Ever since I was a freshman Spanish student (about 1966) looking at a strange and wonderful photograph of Machu Picchu, the ancient Inca city, I have wanted to visit Peru. I enjoy travel, and am lucky to have married a man who also loves to roam the world. We talked about taking a trip for years, but something always stood in our way - money, time, political unrest. So last fall when our University of Wisconsin, Whitewater alumni magazine came out with an ad announcing a trip to Peru, we decided this was our time to visit South America.
The university used a company called Pilgrim Tours to organize the trip, and we had a university representative to come along with us, so really all we needed to do was find the funds, read up on Peru, and decide what to pack. We always have up-to-date passports, so that was no problem.
The trip, overall, was wonderful, everything I hoped it would be. But the getting there and coming back was a challenge. The first day was a week ago Sunday, and we were in Whitewater at 6:30 in the morning to load a charter bus to Chicago O'Hare. We left our cars at the university. The plan was to leave Chicago just before noon, fly to Houston, then an hour later catch another flight for the 3, 100 miles to Lima. We were supposed to have a Sunday city tour and a welcome dinner and folklore show.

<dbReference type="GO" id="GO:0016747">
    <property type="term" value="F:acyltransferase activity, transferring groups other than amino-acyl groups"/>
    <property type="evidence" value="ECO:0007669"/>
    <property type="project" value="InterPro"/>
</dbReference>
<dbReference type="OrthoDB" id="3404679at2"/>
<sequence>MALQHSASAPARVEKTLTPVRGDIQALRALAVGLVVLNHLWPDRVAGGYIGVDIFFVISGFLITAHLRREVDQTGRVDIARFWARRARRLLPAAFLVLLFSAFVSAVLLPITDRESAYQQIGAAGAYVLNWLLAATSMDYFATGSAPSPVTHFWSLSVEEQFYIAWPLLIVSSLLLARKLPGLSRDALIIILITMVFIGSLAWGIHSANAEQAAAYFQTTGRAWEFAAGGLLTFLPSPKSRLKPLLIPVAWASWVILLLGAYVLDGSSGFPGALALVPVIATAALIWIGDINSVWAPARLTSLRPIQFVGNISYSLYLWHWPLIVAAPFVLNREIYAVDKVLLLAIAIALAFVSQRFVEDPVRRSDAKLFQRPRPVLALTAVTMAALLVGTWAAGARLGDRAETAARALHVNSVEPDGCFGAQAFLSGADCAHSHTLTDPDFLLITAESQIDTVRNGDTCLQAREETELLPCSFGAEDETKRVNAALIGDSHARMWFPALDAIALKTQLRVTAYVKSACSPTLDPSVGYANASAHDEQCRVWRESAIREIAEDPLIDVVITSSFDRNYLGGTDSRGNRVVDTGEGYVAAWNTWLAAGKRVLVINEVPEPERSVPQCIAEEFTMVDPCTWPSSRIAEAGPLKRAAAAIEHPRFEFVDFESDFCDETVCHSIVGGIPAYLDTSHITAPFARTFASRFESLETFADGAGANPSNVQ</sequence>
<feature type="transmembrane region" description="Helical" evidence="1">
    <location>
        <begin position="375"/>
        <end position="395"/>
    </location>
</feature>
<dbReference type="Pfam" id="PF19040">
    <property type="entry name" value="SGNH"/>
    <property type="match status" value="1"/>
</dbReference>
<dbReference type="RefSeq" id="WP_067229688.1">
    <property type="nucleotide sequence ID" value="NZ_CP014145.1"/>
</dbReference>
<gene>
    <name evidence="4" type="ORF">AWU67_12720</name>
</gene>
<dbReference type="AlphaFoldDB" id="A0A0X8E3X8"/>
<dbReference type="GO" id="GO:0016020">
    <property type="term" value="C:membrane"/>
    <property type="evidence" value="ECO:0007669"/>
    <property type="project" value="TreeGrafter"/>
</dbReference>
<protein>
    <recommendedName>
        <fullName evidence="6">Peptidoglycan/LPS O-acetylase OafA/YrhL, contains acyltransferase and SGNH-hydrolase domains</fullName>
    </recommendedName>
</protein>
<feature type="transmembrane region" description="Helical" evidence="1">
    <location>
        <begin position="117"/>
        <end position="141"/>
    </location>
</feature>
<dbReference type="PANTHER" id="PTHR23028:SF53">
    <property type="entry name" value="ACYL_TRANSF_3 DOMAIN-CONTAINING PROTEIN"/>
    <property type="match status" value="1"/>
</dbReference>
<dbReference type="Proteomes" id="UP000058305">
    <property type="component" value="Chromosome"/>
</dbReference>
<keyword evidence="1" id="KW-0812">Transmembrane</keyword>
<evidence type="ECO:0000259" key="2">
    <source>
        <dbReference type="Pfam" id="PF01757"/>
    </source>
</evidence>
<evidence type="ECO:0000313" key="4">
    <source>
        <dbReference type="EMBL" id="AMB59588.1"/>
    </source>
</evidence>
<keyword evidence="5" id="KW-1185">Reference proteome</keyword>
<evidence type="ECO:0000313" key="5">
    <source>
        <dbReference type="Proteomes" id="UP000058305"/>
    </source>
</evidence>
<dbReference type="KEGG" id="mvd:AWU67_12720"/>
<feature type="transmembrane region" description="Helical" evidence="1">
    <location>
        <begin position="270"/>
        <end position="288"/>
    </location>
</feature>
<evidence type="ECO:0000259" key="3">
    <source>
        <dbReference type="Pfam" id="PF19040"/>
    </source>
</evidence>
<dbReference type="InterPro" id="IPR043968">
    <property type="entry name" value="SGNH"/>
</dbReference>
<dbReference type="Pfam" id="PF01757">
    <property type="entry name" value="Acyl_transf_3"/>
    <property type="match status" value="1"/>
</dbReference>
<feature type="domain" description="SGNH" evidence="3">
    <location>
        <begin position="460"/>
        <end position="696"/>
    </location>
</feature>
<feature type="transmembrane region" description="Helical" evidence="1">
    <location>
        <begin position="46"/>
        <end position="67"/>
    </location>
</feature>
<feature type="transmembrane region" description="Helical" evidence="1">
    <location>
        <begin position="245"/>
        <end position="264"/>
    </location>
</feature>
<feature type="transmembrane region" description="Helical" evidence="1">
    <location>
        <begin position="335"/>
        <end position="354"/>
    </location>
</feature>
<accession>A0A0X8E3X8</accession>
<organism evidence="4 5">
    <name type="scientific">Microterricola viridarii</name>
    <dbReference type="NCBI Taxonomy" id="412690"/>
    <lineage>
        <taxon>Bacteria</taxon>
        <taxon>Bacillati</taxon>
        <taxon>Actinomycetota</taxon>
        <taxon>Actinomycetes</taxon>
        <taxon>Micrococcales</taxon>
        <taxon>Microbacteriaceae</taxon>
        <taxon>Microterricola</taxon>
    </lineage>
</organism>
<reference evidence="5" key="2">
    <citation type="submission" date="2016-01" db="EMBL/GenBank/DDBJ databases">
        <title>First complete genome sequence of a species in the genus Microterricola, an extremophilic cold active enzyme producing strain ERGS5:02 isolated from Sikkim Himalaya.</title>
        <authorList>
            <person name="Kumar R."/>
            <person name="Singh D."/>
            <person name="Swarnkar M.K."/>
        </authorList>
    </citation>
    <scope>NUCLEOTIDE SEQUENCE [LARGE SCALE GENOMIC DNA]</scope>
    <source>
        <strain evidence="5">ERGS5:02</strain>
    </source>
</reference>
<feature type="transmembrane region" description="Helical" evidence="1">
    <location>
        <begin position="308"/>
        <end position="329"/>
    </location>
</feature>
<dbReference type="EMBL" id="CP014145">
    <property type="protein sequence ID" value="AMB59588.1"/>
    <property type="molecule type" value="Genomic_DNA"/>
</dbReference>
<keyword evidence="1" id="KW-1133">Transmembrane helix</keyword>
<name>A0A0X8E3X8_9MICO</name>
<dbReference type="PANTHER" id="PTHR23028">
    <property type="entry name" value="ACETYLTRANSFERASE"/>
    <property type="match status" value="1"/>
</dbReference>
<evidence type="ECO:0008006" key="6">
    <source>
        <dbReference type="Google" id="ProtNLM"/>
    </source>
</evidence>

Three traits every traveler needs are flexibility, patience, and stamina. We have the first two, but I learned that my stamina is not what it used to be. Air travel can be exhausting. Our first flight was delayed two hours, which caused us to miss our flight from Houston to Lima. The airline put our group up in a hotel for the night, and we took a morning flight on Monday. Actually, some of our group went directly to Lima, but several of us were diverted to Panama for six hours first.
Going to Panama turned out to be interesting. We could have waited in the airport, but as a group we decided to try to get to see the Panama Canal. We had to purchase a visa, go through security, explain that we did not have a hotel, and then find a way to get to the Miraflores lock. While the group rented a locker for our carry-on luggage, my husband negotiated with a couple of taxi drivers. He finally found a van to take us to the canal and back in time for our flight to Lima - $25 a person round trip.
One man in the group had passable Spanish, so he communicated with Denise, our amiable driver, who spoke a tiny bit of English. She drove us the 45 minute trip through Panama City, pointing out places where both the rich and poor live, schools, churches, the cemetery for the men who built the canal.
I gather that the Panama Canal has three sets of lock. The closest one to the airport is the Miraflores lock. There is a nice visitor's center with a museum and an explanatory video, but we had just 35 minutes to watch ships go through the lock, and to get back to the airport.
To me, a lock is a lock, But to my dear husband, a lock is an endless source of wonder and entertainment. Still, it was interesting to find myself in a new country looking at one of the world's marvels of engineering. Here he is, in his element. We saw two ships passing through the Miraflores lock, then we paused for a group photo (taken by a couple from Venezuela celebrating their 50th anniversary), and finally we made our way back through rush hour traffic to the Panama City-Bay County International Airport.
We made it to Lima and our hotel by midnight, and we set our wake-up call for 4:30 in the morning, because we had a morning flight to catch over the Andes to Cusco.
To be continued.